Accounting firms are the gatekeepers to a treasure trove of sensitive data. Using outdated software can subject your firm to holes in security and greater risk of data loss and theft. Falling victim to a security breach can damage a firm’s reputation and result in the loss of clients, profitability, and potential penalties. 

“If I can’t update my system to be top-notch in all of those areas I’m going to say, ‘Ok, now it is time to really do an overhaul of the application,’” Bendele said. 

What new technologies are changing the work of accountants?

As noted earlier, advancements in technology continue to change the way accountants work and serve their clients. Firms looking to remain competitive must not overlook the important role such advancements can play for the profession.  

Take, for instance, cloud-based accounting. The reality is that cloud technology is table stakes for today’s firms. Firms that have yet to shift to the cloud, or even to hosted solutions that offer remote software access, should rethink their approach. 

The cloud not only provides anytime, anywhere access but is also the key to unleashing the power and capabilities of advanced technologies like artificial learning (AI) and data analytics. 

Artificial intelligence

AI is increasingly playing an important role within the accounting profession. With the help of AI, auditors can shift away from sampling to reviewing all of a client’s transactions in real time, in a way that no human could. This leads to improved outcomes as auditors can better identify risky transactions, anomalies, and deliver higher-quality audits. According to the most recent and AICPA PCPS CAS Benchmark Survey, 24 percent of top performing CAS practices are leveraging AI. 

Data analytics

It comes as little surprise that 38 percent of top performing CAS practices are leveraging data analytics, according to the CAS Benchmark Survey. Data analytics is a game-changing tool that enables accountants to uncover higher value, strategic insights for their clients. Such insights enable clients to make more informed business decisions, reduce costs, identify process improvements, and better mitigate risks. 


Robotic process automation, better known as RPA, has also changed the way in which accountants work. RPA is a software tool used to drive efficiencies by automating simple, repetitive tasks across applications. Leveraging RPAs to augment the role of accountants enables them to have more time to better service clients and focus on higher margin, higher value services like advisory. According to the CAS Benchmark Survey, 12 percent of top performing CAS practices are leveraging RPAs.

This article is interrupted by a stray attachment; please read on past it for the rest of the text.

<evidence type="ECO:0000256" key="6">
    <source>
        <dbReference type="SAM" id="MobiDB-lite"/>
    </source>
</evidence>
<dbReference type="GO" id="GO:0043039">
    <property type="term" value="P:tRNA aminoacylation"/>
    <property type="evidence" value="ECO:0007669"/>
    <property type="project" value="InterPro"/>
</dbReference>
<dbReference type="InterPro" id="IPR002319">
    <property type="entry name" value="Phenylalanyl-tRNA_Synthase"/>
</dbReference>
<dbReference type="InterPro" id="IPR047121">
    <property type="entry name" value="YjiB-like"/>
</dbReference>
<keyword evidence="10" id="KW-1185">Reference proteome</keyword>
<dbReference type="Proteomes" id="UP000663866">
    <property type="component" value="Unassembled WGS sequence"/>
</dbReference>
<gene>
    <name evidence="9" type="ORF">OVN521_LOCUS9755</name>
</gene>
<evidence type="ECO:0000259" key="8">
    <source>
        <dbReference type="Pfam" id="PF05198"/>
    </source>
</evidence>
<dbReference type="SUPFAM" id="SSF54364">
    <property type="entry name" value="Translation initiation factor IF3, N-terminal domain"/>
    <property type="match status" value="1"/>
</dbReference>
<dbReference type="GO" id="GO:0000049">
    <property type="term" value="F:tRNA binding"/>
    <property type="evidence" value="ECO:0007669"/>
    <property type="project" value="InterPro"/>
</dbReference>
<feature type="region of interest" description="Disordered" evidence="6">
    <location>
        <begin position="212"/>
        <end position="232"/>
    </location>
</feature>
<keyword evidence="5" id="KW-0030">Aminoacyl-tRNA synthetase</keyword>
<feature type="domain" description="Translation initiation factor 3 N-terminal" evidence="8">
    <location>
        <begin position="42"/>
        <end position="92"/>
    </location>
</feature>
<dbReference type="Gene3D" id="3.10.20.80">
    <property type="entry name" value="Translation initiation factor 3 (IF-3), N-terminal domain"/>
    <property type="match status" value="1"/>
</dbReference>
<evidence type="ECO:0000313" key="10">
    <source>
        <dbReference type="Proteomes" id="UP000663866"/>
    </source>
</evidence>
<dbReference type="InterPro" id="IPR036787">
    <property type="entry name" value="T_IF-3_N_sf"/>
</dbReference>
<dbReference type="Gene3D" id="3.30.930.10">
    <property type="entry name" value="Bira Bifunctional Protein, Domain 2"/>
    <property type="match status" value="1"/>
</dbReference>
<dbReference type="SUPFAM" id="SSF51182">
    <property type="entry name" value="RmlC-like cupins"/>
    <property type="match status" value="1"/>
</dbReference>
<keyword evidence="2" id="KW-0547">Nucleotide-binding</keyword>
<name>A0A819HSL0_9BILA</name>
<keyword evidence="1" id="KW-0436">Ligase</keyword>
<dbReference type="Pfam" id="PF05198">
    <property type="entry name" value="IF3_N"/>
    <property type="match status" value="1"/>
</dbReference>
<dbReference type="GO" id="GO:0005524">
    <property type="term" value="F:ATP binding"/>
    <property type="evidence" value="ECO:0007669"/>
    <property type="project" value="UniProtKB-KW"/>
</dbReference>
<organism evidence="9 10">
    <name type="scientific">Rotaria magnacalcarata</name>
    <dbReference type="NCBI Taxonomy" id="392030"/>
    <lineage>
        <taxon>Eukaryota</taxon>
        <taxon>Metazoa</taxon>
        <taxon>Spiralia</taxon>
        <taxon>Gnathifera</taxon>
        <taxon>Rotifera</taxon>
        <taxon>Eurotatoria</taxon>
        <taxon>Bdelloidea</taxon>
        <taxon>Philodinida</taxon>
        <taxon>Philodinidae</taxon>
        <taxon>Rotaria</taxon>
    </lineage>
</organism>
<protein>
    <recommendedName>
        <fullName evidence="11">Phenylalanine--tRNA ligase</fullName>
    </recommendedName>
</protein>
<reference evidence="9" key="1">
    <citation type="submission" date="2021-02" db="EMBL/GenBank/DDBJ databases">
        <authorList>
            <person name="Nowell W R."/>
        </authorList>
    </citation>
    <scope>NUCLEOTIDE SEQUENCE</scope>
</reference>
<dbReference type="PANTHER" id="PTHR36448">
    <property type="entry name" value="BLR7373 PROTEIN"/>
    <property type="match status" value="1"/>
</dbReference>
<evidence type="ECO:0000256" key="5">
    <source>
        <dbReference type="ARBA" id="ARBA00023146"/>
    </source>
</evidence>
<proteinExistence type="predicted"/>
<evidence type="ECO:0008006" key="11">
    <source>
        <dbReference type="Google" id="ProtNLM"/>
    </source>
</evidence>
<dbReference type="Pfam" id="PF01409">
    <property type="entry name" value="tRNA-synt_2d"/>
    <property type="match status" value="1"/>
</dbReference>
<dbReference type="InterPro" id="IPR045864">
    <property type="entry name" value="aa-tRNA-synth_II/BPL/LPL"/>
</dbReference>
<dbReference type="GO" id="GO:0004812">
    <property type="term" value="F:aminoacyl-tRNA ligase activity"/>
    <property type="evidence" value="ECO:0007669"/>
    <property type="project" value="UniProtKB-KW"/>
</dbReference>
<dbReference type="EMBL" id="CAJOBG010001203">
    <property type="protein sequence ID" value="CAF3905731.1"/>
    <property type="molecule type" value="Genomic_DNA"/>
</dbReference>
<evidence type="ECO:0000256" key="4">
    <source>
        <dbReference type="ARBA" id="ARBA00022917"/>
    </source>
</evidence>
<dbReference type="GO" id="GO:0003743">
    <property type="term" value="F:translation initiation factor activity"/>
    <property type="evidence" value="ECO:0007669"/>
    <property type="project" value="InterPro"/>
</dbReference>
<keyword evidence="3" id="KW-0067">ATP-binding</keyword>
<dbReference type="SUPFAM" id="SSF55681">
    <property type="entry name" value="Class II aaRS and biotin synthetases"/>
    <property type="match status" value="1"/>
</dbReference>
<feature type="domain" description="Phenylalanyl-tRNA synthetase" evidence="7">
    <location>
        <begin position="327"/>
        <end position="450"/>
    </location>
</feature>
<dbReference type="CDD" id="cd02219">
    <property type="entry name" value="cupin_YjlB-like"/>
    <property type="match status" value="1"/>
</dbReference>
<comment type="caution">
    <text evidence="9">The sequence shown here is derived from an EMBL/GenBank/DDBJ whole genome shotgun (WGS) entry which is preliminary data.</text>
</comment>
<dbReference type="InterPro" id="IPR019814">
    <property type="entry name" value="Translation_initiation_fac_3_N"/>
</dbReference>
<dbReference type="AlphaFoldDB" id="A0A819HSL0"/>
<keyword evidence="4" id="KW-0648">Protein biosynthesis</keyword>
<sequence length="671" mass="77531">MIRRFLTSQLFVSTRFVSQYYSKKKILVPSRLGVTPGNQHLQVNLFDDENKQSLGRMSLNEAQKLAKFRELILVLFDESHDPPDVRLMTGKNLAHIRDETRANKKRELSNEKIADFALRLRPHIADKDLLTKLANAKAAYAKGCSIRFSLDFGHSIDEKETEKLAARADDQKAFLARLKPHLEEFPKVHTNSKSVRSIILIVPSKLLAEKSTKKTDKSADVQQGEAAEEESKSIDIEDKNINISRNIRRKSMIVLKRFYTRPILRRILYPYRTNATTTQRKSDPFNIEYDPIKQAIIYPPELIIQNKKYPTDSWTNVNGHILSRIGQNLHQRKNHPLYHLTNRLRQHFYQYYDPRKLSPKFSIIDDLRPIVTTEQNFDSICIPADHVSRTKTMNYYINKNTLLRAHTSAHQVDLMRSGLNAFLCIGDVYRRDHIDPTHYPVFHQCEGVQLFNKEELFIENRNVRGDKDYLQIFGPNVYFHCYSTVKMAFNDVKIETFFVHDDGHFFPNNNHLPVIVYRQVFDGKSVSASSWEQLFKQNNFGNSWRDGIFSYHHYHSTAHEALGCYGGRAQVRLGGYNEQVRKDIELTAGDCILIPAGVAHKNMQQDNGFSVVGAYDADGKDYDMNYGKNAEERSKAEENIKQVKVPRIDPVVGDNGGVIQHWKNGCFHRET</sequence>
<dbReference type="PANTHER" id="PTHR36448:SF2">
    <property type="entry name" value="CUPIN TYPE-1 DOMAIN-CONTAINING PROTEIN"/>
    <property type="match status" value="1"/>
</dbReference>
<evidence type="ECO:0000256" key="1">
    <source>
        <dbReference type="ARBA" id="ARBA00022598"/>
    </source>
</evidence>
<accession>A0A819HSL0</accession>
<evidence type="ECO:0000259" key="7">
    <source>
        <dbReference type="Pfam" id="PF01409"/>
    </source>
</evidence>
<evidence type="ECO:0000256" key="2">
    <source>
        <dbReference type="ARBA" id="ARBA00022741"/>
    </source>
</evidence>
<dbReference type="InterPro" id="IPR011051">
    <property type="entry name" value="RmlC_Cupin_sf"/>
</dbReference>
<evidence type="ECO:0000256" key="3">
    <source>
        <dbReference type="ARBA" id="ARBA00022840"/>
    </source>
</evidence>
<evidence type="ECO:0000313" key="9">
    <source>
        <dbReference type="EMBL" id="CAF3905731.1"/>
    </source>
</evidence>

An API (Application Programming Interface) is a connector that allows two otherwise disparate systems to communicate with each other and share data. This enables firms to connect siloed systems to drive greater efficiencies, enhance automation, and reduce risk of errors. When data is isolated in disconnected applications, and, therefore, must be entered manually, it proves to be highly inefficient and increases the risk of human error. 

There is no doubt that today’s tools and functionality are largely geared toward automating as many day-to-day tasks as possible. This means no more reliance on paper-based forms and inputting data multiple times into spreadsheets. The result is a streamlined workflow, higher profitability, and more engaged team members. Furthermore, weeding out time-consuming, manual tasks provides accountants more time to focus on higher-value, higher-margin services like advisory. 

How to choose new accounting technology 

When choosing new accounting technology, the needs will vary depending on the firm. “This is dynamic to the accounting firm’s size, scope, what their long-term and short-term strategy is,” Bendele said. Therefore, there are some key factors to keep in mind: 

  • What is the firm’s target business (i.e., advisory, payroll, etc.)?  
  • What is the firm’s scalability? In other words, how big and fast can the firm grow and can the technology support that growth? 
  • Ensure the new technology has robust integration capabilities. 
  • Ensure the new solution is user-friendly and intuitive. 
  • Security is critical so make sure the vendor has strong security measures in place to keep the firm and client data safe. 
  • Choose a software provider that can deliver excellent customer support and service. 

Selecting and implementing new accounting technology can seem daunting, but the good news is that you don’t have to navigate the change alone. Invest in accounting solutions that help ensure your firm is on the path to success. Read our white paper on identifying the must-have features of accounting software for more in-depth information. 

To read more about other problems in the accounting industry, check out our blog on “Top accounting issues in 2023”.